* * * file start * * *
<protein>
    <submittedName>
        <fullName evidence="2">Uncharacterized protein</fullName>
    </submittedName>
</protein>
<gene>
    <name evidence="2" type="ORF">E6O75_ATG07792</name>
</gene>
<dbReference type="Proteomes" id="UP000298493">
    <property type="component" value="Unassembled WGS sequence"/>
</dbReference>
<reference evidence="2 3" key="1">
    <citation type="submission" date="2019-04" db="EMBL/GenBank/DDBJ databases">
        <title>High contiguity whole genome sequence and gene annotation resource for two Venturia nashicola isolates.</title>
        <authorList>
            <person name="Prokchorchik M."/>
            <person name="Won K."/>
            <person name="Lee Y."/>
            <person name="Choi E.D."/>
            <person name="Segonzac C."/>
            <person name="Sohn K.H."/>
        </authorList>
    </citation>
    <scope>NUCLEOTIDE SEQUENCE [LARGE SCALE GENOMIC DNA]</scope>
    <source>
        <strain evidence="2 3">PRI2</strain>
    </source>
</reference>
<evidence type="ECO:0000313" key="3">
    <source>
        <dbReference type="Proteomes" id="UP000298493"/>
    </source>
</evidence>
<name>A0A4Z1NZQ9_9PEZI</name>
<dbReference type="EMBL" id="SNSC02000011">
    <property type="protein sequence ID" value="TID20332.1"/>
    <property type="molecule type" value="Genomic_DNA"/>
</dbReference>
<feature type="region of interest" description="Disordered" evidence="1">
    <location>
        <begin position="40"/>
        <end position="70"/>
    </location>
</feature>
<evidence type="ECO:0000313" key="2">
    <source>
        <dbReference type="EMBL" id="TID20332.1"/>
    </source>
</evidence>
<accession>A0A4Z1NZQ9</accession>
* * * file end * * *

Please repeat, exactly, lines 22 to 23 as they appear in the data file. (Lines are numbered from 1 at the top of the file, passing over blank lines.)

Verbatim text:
        </authorList>
    </citation>